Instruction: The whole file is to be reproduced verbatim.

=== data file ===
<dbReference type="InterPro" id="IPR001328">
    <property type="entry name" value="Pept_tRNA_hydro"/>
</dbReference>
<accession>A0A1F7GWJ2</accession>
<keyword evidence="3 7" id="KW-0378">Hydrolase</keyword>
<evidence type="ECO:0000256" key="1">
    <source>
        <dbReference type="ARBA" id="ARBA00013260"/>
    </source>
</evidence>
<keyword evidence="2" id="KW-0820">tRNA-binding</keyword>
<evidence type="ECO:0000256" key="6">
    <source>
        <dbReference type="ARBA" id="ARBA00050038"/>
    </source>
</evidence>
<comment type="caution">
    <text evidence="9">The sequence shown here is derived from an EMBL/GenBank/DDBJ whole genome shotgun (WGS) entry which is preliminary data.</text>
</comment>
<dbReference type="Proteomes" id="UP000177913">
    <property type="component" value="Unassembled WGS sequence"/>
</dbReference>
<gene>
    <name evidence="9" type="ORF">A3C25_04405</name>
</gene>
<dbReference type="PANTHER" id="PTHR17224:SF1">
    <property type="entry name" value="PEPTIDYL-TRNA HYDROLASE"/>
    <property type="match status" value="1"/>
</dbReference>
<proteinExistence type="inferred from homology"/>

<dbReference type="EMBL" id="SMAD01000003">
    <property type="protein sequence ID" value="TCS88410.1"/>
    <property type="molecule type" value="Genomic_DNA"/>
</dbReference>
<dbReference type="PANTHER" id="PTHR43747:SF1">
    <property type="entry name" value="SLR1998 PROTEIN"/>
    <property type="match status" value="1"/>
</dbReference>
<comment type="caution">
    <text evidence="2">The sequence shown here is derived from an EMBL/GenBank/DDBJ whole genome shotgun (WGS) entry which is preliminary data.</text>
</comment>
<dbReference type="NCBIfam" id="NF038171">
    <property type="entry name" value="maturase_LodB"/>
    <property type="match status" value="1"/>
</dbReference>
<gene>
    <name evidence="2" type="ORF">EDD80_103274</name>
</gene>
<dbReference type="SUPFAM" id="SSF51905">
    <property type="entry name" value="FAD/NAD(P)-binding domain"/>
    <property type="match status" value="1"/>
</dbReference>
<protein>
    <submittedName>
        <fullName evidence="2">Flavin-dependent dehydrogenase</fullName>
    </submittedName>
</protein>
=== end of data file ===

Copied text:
<dbReference type="InterPro" id="IPR001328">
    <property type="entry name" value="Pept_tRNA_hydro"/>
</dbReference>
<accession>A0A1F7GWJ2</accession>
<keyword evidence="3 7" id="KW-0378">Hydrolase</keyword>
<evidence type="ECO:0000256" key="1">
    <source>
        <dbReference type="ARBA" id="ARBA00013260"/>
    </source>
</evidence>
<keyword evidence="2" id="KW-0820">tRNA-binding</keyword>
<evidence type="ECO:0000256" key="6">
    <source>
        <dbReference type="ARBA" id="ARBA00050038"/>
    </source>
</evidence>
<comment type="caution">
    <text evidence="9">The sequence shown here is derived from an EMBL/GenBank/DDBJ whole genome shotgun (WGS) entry which is preliminary data.</text>
</comment>
<dbReference type="Proteomes" id="UP000177913">
    <property type="component" value="Unassembled WGS sequence"/>
</dbReference>
<gene>
    <name evidence="9" type="ORF">A3C25_04405</name>
</gene>
<dbReference type="PANTHER" id="PTHR17224:SF1">
    <property type="entry name" value="PEPTIDYL-TRNA HYDROLASE"/>
    <property type="match status" value="1"/>
</dbReference>
<proteinExistence type="inferred from homology"/>

<dbReference type="EMBL" id="SMAD01000003">
    <property type="protein sequence ID" value="TCS88410.1"/>
    <property type="molecule type" value="Genomic_DNA"/>
</dbReference>
<dbReference type="PANTHER" id="PTHR43747:SF1">
    <property type="entry name" value="SLR1998 PROTEIN"/>
    <property type="match status" value="1"/>
</dbReference>
<comment type="caution">
    <text evidence="2">The sequence shown here is derived from an EMBL/GenBank/DDBJ whole genome shotgun (WGS) entry which is preliminary data.</text>
</comment>
<dbReference type="NCBIfam" id="NF038171">
    <property type="entry name" value="maturase_LodB"/>
    <property type="match status" value="1"/>
</dbReference>
<gene>
    <name evidence="2" type="ORF">EDD80_103274</name>
</gene>
<dbReference type="SUPFAM" id="SSF51905">
    <property type="entry name" value="FAD/NAD(P)-binding domain"/>
    <property type="match status" value="1"/>
</dbReference>
<protein>
    <submittedName>
        <fullName evidence="2">Flavin-dependent dehydrogenase</fullName>
    </submittedName>
</protein>